NWSL Challenge Cup Best XI
The Challenge Cup is over, and the Houston Dash have been crowned champions. We also have the full slate of awards—from tournament MVP to best rising star to Best XI. In past years, the league has come under some intense scrutiny for the Best XI picks. The inclusion of a fan vote is one thing, but the results from 2019 were hard to parse even accounting for some potentially strange fan preferences.
This time around, the picks were a little strange, but far better than we’ve seen before. If you can forgive the weirdness of the Golden Glove (and clear best keeper) not managing to make the Best XI—and can forgive some peculiar stylistic choices about how to present the XI—it was reasonably close to reality.
Still, we all have our differences of opinion, so I wanted to share my theoretical ballot. Theoretical because my original vote (cast before the semifinals) was lost in the system. Fortunately, they extended the deadline to let us vote after the semis with a bit more information. Unfortunately, they extended the deadline by about seven hours after the semis, so I ended up missing it.
Still, I prefer to assess once the whole tournament is done. So this is my call based on the full set of games. Obviously, the Dash and Red Stars had more games to work with than anyone else. But quite a few players from the earlier exits did enough in limited minutes to show up here.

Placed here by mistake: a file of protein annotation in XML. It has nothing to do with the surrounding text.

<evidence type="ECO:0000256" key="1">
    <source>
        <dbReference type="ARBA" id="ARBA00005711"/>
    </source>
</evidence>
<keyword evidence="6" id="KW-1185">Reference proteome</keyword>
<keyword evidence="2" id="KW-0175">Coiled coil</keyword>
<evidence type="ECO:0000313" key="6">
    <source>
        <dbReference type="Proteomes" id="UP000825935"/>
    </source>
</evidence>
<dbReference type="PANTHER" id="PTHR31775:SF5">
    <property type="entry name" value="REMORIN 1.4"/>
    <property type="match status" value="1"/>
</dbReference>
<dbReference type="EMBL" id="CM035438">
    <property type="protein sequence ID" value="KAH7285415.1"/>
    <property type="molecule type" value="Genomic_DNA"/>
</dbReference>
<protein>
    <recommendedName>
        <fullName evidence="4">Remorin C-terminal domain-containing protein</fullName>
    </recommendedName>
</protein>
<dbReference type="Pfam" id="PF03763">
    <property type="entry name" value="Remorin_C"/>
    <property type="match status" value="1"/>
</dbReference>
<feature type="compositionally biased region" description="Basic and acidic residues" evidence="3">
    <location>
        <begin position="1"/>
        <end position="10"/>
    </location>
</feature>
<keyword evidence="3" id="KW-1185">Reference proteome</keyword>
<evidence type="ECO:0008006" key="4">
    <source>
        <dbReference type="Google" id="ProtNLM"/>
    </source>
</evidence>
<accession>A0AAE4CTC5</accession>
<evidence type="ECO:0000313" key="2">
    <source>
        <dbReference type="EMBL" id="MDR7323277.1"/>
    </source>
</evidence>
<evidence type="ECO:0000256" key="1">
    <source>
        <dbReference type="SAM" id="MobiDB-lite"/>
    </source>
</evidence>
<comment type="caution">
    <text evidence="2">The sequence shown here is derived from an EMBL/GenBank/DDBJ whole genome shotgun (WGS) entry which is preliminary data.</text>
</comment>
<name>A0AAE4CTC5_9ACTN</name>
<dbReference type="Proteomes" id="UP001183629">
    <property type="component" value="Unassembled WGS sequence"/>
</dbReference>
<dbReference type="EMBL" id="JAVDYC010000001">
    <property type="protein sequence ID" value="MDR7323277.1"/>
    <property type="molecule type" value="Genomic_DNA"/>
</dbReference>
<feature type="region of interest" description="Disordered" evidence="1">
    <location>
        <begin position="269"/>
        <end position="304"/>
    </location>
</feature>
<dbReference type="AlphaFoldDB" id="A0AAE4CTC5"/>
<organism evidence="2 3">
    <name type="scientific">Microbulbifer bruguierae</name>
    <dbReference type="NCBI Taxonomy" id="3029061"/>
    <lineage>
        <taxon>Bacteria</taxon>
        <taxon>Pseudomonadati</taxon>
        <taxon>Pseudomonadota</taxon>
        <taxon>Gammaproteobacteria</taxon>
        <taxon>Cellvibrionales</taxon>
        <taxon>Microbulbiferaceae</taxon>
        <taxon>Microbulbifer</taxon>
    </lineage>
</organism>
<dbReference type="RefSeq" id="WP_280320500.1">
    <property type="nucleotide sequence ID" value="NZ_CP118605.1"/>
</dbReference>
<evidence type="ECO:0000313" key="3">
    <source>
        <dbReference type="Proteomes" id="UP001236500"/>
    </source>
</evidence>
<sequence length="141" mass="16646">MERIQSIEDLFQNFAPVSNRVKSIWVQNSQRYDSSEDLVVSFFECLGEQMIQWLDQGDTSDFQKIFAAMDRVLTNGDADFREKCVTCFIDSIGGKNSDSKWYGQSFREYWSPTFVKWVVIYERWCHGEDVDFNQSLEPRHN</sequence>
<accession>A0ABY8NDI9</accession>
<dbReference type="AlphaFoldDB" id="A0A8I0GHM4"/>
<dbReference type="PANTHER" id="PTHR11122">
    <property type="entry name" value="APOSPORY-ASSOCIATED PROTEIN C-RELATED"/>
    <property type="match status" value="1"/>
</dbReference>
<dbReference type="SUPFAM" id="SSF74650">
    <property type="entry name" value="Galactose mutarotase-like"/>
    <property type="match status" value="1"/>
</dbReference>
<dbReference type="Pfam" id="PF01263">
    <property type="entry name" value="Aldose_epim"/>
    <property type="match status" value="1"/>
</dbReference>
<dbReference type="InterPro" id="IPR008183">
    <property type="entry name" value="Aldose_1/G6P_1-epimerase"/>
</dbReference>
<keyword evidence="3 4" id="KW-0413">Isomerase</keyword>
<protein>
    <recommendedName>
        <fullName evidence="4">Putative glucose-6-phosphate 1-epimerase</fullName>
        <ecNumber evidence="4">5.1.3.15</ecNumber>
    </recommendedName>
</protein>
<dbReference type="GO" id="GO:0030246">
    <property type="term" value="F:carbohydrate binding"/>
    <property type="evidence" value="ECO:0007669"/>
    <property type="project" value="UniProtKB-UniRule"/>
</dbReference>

Rachel Daly was named tournament MVP, and I think that’s just about fair. She scored three goals and assisted two others. And goals are the currency of the game. But in my opinion, her best games were those where she didn’t add to the scoresheet. She brought dynamism and aggression to the Dash attack, leading the charge that pressured opponents and made their lives hell. And while she did struggle to make an impact in games more often than you’d like, it was never for lack of effort. The Dash won this tournament in large part because of their commitment and team effort. They could never have done that without Daly.